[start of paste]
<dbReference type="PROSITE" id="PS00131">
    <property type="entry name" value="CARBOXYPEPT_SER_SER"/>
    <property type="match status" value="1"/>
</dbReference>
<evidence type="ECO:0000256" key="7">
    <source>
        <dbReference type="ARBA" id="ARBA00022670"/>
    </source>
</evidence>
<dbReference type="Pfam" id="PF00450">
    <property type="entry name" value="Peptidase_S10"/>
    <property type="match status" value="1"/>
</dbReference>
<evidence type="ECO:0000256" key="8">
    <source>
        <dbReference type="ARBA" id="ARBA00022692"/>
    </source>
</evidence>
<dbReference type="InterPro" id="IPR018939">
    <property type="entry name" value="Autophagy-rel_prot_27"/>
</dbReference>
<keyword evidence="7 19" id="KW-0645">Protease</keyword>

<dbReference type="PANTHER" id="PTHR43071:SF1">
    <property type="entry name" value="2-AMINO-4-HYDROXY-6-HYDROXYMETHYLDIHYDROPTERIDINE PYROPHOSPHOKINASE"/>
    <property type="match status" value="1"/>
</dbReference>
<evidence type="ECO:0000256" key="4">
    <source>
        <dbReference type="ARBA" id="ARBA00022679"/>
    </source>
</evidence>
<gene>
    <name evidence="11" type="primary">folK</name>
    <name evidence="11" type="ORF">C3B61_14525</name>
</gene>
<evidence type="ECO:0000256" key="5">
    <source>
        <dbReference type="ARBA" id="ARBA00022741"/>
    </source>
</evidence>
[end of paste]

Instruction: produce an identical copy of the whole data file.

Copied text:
<dbReference type="PROSITE" id="PS00131">
    <property type="entry name" value="CARBOXYPEPT_SER_SER"/>
    <property type="match status" value="1"/>
</dbReference>
<evidence type="ECO:0000256" key="7">
    <source>
        <dbReference type="ARBA" id="ARBA00022670"/>
    </source>
</evidence>
<dbReference type="Pfam" id="PF00450">
    <property type="entry name" value="Peptidase_S10"/>
    <property type="match status" value="1"/>
</dbReference>
<evidence type="ECO:0000256" key="8">
    <source>
        <dbReference type="ARBA" id="ARBA00022692"/>
    </source>
</evidence>
<dbReference type="InterPro" id="IPR018939">
    <property type="entry name" value="Autophagy-rel_prot_27"/>
</dbReference>
<keyword evidence="7 19" id="KW-0645">Protease</keyword>

<dbReference type="PANTHER" id="PTHR43071:SF1">
    <property type="entry name" value="2-AMINO-4-HYDROXY-6-HYDROXYMETHYLDIHYDROPTERIDINE PYROPHOSPHOKINASE"/>
    <property type="match status" value="1"/>
</dbReference>
<evidence type="ECO:0000256" key="4">
    <source>
        <dbReference type="ARBA" id="ARBA00022679"/>
    </source>
</evidence>
<gene>
    <name evidence="11" type="primary">folK</name>
    <name evidence="11" type="ORF">C3B61_14525</name>
</gene>
<evidence type="ECO:0000256" key="5">
    <source>
        <dbReference type="ARBA" id="ARBA00022741"/>
    </source>
</evidence>